Search Results for create
1-20 of 331 Search Results for
The Philosophical Review (1 October 2008) 117 (4): 481–524.
Published: 01 October 2008
...Seana Valentine Shiffrin The power to promise is morally fundamental and does not, at its foundation, derive from moral principles that govern our use of conventions. Of course, many features of promising have conventional components—including which words, gestures, or conditions of silence create...
The Philosophical Review (1 July 2010) 119 (3): 337–364.
Published: 01 July 2010
...Stuart Brock This essay explains why creationism about fictional characters is an abject failure. Creationism about fictional characters is the view that fictional objects are created by the authors of the novels in which they first appear. This essay shows that, when the details of creationism are...
The Philosophical Review (1 July 2008) 117 (3): 323–348.
Published: 01 July 2008
... after. For biological conception is most plausibly seen as a momentous event in the continuing life of a preexisting organism—the egg—rather than a cataclysmic event ending one life and creating another. This article considers and rebuts the most likely challenges to this claim. This metaphysical point...
The Philosophical Review (1 October 2008) 117 (4): 525–554.
Published: 01 October 2008
...) may also be shifted by operators in the representation language. Indeed verbs that create hyperintensional contexts, like `think', are treated as operators that simultaneously shift the world and assignment parameters. By contrast, metaphysical modal operators shift the world of assessment only. Names...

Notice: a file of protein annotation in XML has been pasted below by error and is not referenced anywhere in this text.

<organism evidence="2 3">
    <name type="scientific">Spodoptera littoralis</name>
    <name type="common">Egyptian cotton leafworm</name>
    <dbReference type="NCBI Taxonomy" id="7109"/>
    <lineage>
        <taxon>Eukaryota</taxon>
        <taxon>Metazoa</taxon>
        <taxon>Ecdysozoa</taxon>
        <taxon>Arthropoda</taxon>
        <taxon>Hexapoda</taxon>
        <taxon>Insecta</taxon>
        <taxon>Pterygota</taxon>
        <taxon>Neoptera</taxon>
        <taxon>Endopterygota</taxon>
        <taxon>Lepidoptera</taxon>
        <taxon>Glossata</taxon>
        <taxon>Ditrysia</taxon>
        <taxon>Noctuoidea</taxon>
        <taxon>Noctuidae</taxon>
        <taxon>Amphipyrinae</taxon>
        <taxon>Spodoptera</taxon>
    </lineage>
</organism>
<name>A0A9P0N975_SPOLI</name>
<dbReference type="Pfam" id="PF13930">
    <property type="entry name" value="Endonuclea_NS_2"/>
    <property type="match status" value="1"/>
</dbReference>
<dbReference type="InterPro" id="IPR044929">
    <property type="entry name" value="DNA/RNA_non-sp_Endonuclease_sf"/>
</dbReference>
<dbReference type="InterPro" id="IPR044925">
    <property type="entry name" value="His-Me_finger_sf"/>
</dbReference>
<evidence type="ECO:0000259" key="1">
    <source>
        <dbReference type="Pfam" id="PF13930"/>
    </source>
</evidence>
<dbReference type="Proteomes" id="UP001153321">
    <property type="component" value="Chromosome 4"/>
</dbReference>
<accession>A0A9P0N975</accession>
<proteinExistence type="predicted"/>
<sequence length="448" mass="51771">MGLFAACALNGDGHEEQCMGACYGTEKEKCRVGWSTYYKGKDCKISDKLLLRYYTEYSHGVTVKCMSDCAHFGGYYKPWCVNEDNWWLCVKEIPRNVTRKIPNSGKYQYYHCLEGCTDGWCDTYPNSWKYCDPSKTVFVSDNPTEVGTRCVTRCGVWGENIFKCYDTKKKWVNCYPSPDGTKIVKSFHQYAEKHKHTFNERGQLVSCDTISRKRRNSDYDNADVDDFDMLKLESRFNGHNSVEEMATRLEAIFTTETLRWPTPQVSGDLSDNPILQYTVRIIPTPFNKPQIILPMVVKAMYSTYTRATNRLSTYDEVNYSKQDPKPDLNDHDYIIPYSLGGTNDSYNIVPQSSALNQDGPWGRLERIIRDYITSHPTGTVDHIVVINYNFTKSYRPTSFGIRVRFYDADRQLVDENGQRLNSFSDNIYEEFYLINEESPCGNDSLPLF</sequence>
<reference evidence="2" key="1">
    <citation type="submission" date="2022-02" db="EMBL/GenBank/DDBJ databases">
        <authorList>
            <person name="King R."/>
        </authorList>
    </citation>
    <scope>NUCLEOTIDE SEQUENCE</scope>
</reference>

The Philosophical Review (1 July 2009) 118 (3): 351–374.
Published: 01 July 2009
...-souled individuals) can develop into. This is because the early education ensures that the auxiliary and the philosopher share the same basic structure of soul, with reason being in control of each, though the auxiliary's natural deficiencies create some limitations in terms of his or her moral self...
The Philosophical Review (1 July 2012) 121 (3): 317–358.
Published: 01 July 2012
... issues might seem independent of one another, there is potential for an interesting sort of conflict: the epistemologist might think we ought to have beliefs that, according to the philosopher of mind, it is impossible to have. This essay argues that this conflict does arise and that it creates problems...
The Philosophical Review (1 January 2019) 128 (1): 1–61.
Published: 01 January 2019
... argue against this consensus. I adduce a variety of data that I argue can best be accounted for if we treat Wittgenstein sentences as being classically inconsistent. This creates a puzzle, since there is decisive reason to think that ⌜Might p⌝ is consistent with ⌜Not p⌝. How can it also be that ⌜Might p...
The Philosophical Review (1 July 2014) 123 (3): 281–338.
Published: 01 July 2014
...Cian Dorr; John Hawthorne Most meanings we express belong to large families of variant meanings, among which it would be implausible to suppose that some are much more apt for being expressed than others. This abundance of candidate meanings creates pressure to think that the proposition...
The Philosophical Review (1 April 2010) 119 (2): 135–163.
Published: 01 April 2010
... Jeffrey K. McDonough Harvard University 0. Introduction Leibniz famously maintains that God has created the best of all possible worlds. Not surprisingly, it is often objected that other possible worlds seem better and so that a benevolent, all-powerful God should...
The Philosophical Review (1 July 2000) 109 (3): 438–441.
Published: 01 July 2000
...- product of God’s creating things that are inferior (necessarily) to God. All created things are good, contrary to Manichean doctrine. Having been created ex nihilo, all material things are inherently mutable. (4) Moral evil or sin always involves choosing a lesser good over a greater good. Sin is...